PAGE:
Low-dose acyclovir prophylaxis for the prevention of herpes simplex virus disease after allogeneic hematopoietic stem cell transplantation

K. Kawamura, H. Wada, R. Yamasaki, Y. Ishihara, K. Sakamoto, M. Ashizawa, M. Sato, T. Machishima, K. Terasako, S. I. Kimura, M. Kikuchi, H. Nakasone, Rie Yamazaki, J. Kanda, S. Kako, A. Tanihara, J. Nishida, Y. Kanda

Research output: Contribution to journalArticle

21 Citations (Scopus)

Abstract

Background: Currently, acyclovir (ACV) at 1000 mg/day is widely used as prophylaxis in the early phase of hematopoietic stem cell transplant (HSCT) in Japan. However, low-dose ACV (200 mg/day) has been shown to prevent varicella zoster virus reactivation in the middle and late phases of HSCT. Methods: Therefore, in this study, we decreased the dose of ACV to 200 mg/day in the early phase after HSCT. We analyzed 93 consecutive herpes simplex virus (HSV)-seropositive patients who underwent allogeneic HSCT for the first time in our center between June 2007 and December 2011. Results: Before August 2009, 38 patients received oral ACV at 1000 mg/day (ACV1000) until day 35 after HSCT, whereas 55 patients received oral ACV at 200 mg/day (ACV200) after September 2009. We compared the cumulative incidence of HSV infection in the 2 groups. Oral ACV was changed to intravenous administration because of intolerance in 66% and 45% of the patients in the ACV1000 and ACV200 groups, respectively (P = 0.060). The probability of severe stomatitis (Bearman grade II-III) was 76% and 60% in the ACV1000 and ACV200 groups, respectively (P = 0.12). The number of patients who developed HSV disease before day 100 after HSCT was 0 in the ACV1000 group and 2 in the ACV200 group, with a cumulative incidence of 3.6% (P = 0.43). HSV disease in the latter 2 patients was limited to the lips and tongue and was successfully treated with ACV or valacyclovir at a treatment dose. Conclusion: ACV at 200 mg/day appeared to be effective for preventing HSV disease in the early phase after HSCT.

Original languageEnglish
Pages (from-to)457-465
Number of pages9
JournalTransplant Infectious Disease
Volume15
Issue number5
DOIs
Publication statusPublished - 2013 Oct 1
Externally publishedYes

Fingerprint

Acyclovir
Hematopoietic Stem Cell Transplantation
Virus Diseases
Simplexvirus
Hematopoietic Stem Cells
Transplants
valacyclovir
Stomatitis
Human Herpesvirus 3
Incidence
Lip
Tongue
Intravenous Administration
Japan

Keywords

  • Acyclovir
  • Allogeneic hematopoietic stem cell transplantation
  • Herpes simplex virus disease

ASJC Scopus subject areas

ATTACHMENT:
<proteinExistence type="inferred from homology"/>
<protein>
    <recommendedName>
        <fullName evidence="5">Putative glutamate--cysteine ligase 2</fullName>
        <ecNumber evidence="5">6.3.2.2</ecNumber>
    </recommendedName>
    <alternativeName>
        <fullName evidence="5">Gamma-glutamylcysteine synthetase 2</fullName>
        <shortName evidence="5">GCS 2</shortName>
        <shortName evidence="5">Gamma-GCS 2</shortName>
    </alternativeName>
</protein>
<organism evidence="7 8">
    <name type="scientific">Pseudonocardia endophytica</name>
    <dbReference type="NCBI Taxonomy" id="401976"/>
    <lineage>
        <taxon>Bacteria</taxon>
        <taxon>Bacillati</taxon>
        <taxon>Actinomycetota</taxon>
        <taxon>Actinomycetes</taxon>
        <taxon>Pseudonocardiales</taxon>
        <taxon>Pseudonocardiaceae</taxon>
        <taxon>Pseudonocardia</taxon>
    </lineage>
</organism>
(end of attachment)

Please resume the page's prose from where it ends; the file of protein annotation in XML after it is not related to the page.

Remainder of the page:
• Transplantation
  • Infectious Diseases
  • Medicine(all)

Cite this

Low-dose acyclovir prophylaxis for the prevention of herpes simplex virus disease after allogeneic hematopoietic stem cell transplantation. / Kawamura, K.; Wada, H.; Yamasaki, R.; Ishihara, Y.; Sakamoto, K.; Ashizawa, M.; Sato, M.; Machishima, T.; Terasako, K.; Kimura, S. I.; Kikuchi, M.; Nakasone, H.; Yamazaki, Rie; Kanda, J.; Kako, S.; Tanihara, A.; Nishida, J.; Kanda, Y.

In: Transplant Infectious Disease, Vol. 15, No. 5, 01.10.2013, p. 457-465.

Research output: Contribution to journalArticle

Kawamura, K, Wada, H, Yamasaki, R, Ishihara, Y, Sakamoto, K, Ashizawa, M, Sato, M, Machishima, T, Terasako, K, Kimura, SI, Kikuchi, M, Nakasone, H, Yamazaki, R, Kanda, J, Kako, S, Tanihara, A, Nishida, J & Kanda, Y 2013, 'Low-dose acyclovir prophylaxis for the prevention of herpes simplex virus disease after allogeneic hematopoietic stem cell transplantation', Transplant Infectious Disease, vol. 15, no. 5, pp. 457-465. https://doi.org/10.1111/tid.12118
Kawamura, K. ; Wada, H. ; Yamasaki, R. ; Ishihara, Y. ; Sakamoto, K. ; Ashizawa, M. ; Sato, M. ; Machishima, T. ; Terasako, K. ; Kimura, S. I. ; Kikuchi, M. ; Nakasone, H. ; Yamazaki, Rie ; Kanda, J. ; Kako, S. ; Tanihara, A. ; Nishida, J. ; Kanda, Y. / Low-dose acyclovir prophylaxis for the prevention of herpes simplex virus disease after allogeneic hematopoietic stem cell transplantation. In: Transplant Infectious Disease. 2013 ; Vol. 15, No. 5. pp. 457-465.
@article{0b5c711b984341199cf7efef6d912b51,
title = "Low-dose acyclovir prophylaxis for the prevention of herpes simplex virus disease after allogeneic hematopoietic stem cell transplantation",
abstract = "Background: Currently, acyclovir (ACV) at 1000 mg/day is widely used as prophylaxis in the early phase of hematopoietic stem cell transplant (HSCT) in Japan. However, low-dose ACV (200 mg/day) has been shown to prevent varicella zoster virus reactivation in the middle and late phases of HSCT. Methods: Therefore, in this study, we decreased the dose of ACV to 200 mg/day in the early phase after HSCT. We analyzed 93 consecutive herpes simplex virus (HSV)-seropositive patients who underwent allogeneic HSCT for the first time in our center between June 2007 and December 2011. Results: Before August 2009, 38 patients received oral ACV at 1000 mg/day (ACV1000) until day 35 after HSCT, whereas 55 patients received oral ACV at 200 mg/day (ACV200) after September 2009. We compared the cumulative incidence of HSV infection in the 2 groups. Oral ACV was changed to intravenous administration because of intolerance in 66{\%} and 45{\%} of the patients in the ACV1000 and ACV200 groups, respectively (P = 0.060). The probability of severe stomatitis (Bearman grade II-III) was 76{\%} and 60{\%} in the ACV1000 and ACV200 groups, respectively (P = 0.12). The number of patients who developed HSV disease before day 100 after HSCT was 0 in the ACV1000 group and 2 in the ACV200 group, with a cumulative incidence of 3.6{\%} (P = 0.43). HSV disease in the latter 2 patients was limited to the lips and tongue and was successfully treated with ACV or valacyclovir at a treatment dose. Conclusion: ACV at 200 mg/day appeared to be effective for preventing HSV disease in the early phase after HSCT.",